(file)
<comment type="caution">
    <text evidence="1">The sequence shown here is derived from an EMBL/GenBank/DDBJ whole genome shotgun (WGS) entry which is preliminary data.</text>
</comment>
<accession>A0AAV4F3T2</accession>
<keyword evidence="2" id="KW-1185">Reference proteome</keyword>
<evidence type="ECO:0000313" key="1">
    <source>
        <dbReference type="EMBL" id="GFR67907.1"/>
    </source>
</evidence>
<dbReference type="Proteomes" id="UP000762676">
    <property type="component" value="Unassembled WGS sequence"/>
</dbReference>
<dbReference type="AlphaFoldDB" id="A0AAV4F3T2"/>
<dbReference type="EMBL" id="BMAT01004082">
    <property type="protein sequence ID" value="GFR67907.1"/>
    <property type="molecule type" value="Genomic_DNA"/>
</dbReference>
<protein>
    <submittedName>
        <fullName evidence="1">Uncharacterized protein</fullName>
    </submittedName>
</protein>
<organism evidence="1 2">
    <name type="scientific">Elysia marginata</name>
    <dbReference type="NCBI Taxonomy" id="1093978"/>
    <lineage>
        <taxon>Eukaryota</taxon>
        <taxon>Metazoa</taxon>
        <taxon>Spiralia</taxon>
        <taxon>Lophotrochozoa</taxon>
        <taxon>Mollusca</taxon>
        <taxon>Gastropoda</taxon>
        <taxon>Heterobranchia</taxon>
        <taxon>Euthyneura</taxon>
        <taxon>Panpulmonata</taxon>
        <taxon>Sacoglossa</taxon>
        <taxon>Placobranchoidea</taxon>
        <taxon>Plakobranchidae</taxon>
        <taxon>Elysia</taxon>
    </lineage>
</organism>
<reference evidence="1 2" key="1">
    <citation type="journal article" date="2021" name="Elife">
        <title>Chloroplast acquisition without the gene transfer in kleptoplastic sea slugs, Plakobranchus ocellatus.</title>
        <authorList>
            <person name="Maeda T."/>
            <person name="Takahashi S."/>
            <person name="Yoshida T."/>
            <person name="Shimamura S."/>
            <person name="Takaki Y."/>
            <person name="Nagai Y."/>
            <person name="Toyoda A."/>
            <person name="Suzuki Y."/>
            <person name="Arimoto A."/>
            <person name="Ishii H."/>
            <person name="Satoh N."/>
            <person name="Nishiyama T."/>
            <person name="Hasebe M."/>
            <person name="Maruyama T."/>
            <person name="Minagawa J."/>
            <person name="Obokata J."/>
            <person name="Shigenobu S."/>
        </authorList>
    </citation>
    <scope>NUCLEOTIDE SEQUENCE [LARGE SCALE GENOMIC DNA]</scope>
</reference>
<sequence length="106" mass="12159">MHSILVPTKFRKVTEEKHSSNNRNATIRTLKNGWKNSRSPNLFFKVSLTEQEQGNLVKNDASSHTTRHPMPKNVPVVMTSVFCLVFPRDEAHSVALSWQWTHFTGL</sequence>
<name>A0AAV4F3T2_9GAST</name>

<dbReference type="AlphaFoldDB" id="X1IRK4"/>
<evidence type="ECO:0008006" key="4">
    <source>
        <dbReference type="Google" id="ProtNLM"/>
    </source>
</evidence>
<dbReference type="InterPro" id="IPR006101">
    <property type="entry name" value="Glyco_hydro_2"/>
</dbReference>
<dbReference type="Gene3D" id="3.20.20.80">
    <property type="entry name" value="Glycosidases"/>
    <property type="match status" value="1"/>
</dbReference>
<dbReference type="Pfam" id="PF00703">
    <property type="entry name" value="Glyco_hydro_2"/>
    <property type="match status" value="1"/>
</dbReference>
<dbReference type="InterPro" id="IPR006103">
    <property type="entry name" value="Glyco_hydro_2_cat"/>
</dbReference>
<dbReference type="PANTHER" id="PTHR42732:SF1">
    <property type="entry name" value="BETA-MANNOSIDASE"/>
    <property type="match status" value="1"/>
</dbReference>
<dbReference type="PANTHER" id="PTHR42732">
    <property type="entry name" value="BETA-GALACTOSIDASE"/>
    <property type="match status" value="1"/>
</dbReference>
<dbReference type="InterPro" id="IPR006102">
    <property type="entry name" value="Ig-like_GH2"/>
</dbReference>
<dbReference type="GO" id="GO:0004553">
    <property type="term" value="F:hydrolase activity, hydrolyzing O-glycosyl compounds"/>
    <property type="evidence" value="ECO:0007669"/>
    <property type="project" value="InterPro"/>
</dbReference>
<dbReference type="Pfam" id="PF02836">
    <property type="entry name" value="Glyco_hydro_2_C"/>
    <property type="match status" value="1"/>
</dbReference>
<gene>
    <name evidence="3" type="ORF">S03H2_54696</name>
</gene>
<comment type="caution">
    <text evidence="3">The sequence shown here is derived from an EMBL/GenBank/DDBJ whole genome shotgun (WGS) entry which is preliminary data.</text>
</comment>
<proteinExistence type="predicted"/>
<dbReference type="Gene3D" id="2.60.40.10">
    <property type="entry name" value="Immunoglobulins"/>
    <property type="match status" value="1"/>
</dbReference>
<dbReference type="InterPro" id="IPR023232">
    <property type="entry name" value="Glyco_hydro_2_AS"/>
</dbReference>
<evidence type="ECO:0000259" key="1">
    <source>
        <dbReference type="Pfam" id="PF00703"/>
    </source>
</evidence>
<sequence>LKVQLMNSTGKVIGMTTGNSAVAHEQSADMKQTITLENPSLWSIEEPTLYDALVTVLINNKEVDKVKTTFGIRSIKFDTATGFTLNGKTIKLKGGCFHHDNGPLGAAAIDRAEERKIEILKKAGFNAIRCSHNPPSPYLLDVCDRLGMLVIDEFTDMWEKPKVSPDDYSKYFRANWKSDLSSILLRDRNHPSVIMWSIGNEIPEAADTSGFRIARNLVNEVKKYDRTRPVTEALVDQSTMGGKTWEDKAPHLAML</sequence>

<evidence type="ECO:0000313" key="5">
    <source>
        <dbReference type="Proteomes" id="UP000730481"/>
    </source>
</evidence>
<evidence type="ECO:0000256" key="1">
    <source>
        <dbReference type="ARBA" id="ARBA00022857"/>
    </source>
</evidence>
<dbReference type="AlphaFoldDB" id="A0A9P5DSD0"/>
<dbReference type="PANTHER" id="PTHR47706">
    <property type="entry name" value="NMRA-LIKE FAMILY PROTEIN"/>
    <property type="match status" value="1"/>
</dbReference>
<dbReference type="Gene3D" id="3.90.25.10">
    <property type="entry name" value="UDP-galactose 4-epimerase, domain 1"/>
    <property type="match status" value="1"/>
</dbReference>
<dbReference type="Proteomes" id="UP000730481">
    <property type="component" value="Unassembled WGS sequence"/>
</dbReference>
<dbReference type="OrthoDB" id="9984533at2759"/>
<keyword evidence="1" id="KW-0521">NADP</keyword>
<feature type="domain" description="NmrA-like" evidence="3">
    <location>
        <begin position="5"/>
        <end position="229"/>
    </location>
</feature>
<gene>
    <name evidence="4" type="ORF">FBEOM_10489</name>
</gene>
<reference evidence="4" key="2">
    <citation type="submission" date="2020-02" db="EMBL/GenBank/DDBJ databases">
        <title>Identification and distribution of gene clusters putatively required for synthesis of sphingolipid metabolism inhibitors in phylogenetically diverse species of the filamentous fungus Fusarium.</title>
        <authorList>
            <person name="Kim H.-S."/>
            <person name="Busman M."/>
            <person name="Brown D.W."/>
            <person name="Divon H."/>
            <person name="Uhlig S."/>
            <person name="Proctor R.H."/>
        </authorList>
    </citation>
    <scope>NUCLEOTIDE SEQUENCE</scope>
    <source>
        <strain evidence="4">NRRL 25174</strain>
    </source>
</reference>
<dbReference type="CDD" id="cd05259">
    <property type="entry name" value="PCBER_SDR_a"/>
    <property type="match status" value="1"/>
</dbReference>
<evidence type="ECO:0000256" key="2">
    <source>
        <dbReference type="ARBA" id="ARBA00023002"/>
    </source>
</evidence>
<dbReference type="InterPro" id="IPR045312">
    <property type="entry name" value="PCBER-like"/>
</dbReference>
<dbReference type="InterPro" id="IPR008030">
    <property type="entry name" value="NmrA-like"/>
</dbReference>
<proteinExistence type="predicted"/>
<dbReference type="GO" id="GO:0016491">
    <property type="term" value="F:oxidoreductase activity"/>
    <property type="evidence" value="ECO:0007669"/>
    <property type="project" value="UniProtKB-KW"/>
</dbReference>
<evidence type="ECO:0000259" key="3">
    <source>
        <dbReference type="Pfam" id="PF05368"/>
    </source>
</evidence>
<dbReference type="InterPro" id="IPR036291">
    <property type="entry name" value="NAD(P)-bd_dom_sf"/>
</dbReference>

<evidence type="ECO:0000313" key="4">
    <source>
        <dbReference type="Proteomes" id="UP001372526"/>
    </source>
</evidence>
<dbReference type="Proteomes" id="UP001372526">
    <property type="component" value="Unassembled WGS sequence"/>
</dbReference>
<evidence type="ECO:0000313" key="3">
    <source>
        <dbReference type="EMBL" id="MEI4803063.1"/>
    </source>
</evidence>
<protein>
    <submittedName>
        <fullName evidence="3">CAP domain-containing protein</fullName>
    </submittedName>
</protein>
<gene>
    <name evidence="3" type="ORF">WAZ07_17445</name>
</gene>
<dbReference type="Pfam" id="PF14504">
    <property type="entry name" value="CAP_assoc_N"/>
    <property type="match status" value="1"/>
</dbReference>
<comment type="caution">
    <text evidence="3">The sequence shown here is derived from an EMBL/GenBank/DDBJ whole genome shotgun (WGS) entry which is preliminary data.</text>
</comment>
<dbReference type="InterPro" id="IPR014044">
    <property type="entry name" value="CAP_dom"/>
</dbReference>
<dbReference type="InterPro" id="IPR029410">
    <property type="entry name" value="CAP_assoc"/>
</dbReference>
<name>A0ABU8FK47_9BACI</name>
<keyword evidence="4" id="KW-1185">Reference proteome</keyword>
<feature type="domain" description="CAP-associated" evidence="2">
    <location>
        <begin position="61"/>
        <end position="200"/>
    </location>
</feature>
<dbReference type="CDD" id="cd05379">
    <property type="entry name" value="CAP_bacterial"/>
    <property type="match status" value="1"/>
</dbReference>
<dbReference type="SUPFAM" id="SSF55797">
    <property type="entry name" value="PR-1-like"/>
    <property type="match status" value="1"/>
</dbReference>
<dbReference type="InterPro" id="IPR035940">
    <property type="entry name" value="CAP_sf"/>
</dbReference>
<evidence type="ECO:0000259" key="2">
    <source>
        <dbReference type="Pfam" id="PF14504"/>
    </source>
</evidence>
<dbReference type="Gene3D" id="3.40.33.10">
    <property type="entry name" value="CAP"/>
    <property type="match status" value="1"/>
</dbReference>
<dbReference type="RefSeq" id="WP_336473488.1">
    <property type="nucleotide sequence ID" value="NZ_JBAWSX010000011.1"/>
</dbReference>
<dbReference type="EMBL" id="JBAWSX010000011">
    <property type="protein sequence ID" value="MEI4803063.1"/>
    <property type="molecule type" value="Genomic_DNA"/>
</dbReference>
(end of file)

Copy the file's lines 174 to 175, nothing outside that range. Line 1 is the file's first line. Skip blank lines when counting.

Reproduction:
    </citation>
    <scope>NUCLEOTIDE SEQUENCE</scope>